We were asked to write something related to the theme of health and well-being, so I’ll try to at least be concomitant to that theme, no matter how tedious.
I was on a train recently and found myself reading an arduous article about Niksen and the health benefits of doing nothing. I gave up after the first 2 paragraphs and stared out of the train window, pleased with the irony of actually doing nothing instead of reading about doing nothing. So if you give up reading this after the second paragraph I hope that you’ve chosen to do something equally as ‘niksen-esque’, it’s good for you.
We recently had an inspirational and informative CPD presentation on Sustainable Construction, presented by Sandy Halliday (GAIA Research) and Chris Stewart (Collective Architecture). Chris focused on the policy side of Sustainable Construction while Sandy presented practical case studies and examples of various scales and types, from a Japanese microbrewery to a Swiss housing complex for the homeless. The presentation was timely, given the recent climate emergency announcements by various governments, and the UN advising that humanity is hurtling towards extinction if we do not ACT NOW.
There are documented stress issues related to worrying about climate change (and our impending extinction). Our policymakers must lead the way to encourage and enable professionals and the public to turn that stress into action. The RIAS can play a vital part in that policy making, if we can get beyond the current navel-gazing, which is unfortunately not ‘niksen-esque’.
The Sustainable Construction CPD took place at the Maggie’s Centre in Aberdeen. If you are an architect living in Scotland and don’t know what a Maggie’s Centre is then you may have been living under a large rock with no WiFi. Across Scotland we have some wonderful Maggie’s Centres designed by world renowned and nationally acclaimed architects. What the centres are, architecturally, is very much related to what they do. They are unique buildings providing help for anyone affected by cancer. They provide a variety of spaces; inspirational, informal and intimate, where you can talk to and get support from a range of professionals. The centres are staffed by cancer support specialists, benefits advisors, nutritionists, therapists and psychologists, all providing support in whichever way best suits the visitor. The staff and users that we’ve spoken to are all proud of their building and have all experienced how the architecture can positively impact their health and well-being.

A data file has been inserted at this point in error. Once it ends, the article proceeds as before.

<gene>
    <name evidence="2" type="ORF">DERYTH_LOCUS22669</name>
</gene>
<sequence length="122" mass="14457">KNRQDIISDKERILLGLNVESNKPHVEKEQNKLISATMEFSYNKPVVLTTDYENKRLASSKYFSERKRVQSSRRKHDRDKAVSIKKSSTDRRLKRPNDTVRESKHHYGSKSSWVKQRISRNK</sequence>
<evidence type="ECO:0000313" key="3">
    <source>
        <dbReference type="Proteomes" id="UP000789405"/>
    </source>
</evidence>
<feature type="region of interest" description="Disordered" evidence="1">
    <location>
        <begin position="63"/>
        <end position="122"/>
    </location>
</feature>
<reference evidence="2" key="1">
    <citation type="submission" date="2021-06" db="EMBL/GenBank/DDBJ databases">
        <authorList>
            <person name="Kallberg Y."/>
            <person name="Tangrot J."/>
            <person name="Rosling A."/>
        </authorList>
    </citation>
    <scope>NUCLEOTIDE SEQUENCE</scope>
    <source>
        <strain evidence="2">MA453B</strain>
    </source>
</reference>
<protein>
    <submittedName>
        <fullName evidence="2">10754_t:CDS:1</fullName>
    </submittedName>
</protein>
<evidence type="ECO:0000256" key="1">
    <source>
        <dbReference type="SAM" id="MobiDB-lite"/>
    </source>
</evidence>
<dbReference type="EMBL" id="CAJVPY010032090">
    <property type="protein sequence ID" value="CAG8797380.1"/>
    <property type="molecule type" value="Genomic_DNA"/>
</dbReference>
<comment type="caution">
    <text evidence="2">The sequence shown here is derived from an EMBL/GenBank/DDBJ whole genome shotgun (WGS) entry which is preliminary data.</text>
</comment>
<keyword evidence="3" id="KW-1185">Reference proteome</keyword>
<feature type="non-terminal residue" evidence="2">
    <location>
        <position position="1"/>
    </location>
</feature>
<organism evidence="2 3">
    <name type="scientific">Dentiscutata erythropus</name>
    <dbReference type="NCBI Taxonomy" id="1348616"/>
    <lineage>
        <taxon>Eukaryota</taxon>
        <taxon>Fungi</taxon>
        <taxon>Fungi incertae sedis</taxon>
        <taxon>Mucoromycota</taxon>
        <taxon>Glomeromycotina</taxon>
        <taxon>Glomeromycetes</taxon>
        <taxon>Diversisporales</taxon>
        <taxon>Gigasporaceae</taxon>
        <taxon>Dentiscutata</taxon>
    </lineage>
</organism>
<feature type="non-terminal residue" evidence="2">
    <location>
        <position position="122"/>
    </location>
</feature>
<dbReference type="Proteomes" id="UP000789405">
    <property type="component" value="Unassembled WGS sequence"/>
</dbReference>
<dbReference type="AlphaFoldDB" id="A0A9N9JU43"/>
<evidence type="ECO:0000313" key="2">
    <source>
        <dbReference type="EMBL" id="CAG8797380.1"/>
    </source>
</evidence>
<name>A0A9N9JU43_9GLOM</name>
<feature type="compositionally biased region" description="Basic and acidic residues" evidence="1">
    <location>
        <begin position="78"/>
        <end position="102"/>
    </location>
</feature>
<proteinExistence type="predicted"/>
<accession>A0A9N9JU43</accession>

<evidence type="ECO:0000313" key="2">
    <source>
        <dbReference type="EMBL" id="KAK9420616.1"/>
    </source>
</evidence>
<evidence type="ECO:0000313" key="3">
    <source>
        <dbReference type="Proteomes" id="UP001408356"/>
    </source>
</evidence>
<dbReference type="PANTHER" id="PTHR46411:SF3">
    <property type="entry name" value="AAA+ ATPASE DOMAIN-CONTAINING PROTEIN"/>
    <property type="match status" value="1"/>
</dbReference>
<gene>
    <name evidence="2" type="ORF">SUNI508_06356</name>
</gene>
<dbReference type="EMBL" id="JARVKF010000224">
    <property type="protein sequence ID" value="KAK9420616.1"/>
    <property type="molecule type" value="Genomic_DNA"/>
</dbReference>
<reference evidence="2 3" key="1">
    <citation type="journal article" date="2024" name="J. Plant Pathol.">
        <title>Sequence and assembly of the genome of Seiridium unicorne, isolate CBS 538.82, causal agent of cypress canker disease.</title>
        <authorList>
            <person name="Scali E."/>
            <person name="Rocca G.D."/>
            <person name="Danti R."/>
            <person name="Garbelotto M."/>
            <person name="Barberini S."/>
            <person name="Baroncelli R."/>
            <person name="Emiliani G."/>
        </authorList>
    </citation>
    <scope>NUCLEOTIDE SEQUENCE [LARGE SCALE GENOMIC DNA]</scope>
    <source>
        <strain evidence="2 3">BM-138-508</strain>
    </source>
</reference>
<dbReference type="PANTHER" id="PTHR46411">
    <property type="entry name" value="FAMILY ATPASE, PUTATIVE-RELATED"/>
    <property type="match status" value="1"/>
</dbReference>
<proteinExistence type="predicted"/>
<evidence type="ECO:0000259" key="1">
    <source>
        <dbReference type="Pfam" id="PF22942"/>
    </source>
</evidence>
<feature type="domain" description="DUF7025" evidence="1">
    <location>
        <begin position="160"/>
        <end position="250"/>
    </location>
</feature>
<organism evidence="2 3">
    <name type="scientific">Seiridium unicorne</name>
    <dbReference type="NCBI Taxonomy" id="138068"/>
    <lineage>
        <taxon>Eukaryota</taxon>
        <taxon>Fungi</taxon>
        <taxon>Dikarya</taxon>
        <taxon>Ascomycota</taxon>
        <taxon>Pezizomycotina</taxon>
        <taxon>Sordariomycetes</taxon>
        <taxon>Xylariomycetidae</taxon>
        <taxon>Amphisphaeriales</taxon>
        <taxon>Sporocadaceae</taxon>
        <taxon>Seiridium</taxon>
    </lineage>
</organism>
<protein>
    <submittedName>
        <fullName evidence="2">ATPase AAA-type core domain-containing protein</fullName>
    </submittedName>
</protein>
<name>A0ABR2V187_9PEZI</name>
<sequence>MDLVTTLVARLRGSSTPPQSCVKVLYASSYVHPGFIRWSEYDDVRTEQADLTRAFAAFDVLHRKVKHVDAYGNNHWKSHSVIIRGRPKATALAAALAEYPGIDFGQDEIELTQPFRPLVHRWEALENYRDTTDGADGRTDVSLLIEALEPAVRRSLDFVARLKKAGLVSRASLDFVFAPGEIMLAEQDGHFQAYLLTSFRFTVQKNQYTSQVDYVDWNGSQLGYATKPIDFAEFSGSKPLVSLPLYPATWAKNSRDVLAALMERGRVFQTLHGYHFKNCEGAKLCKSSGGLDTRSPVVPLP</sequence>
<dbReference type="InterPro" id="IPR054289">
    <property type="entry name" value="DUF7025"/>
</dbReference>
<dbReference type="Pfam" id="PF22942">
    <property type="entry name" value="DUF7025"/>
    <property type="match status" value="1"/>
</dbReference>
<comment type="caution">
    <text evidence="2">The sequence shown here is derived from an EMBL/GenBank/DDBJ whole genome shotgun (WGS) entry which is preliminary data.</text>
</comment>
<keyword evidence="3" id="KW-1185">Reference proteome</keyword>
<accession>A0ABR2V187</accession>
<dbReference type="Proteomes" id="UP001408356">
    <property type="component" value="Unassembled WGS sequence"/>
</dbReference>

ASA members have been taking part in and supporting the Maggie’s Culture Crawl in Aberdeen, which sees buildings open their doors and provide ‘cultural’ entertainment of all sorts. The event is described as a cross between Doors Open Day and the Edinburgh Festival. This year will be my first year taking part, and I can’t wait to feel the effect an event like this can have on my health and well-being.
We thanked them on the evening, but we’d like to thank Chris & Sandy once again for their presentations, and their complimentary words about the ASA. We’d also like to thank the Maggie’s Centre Aberdeen for the use of their buildings and facilities, and we would encourage you to look into your local Centre (they’re very welcoming) and get involved with some of their events.
Hopefully that is concomitant enough to the theme.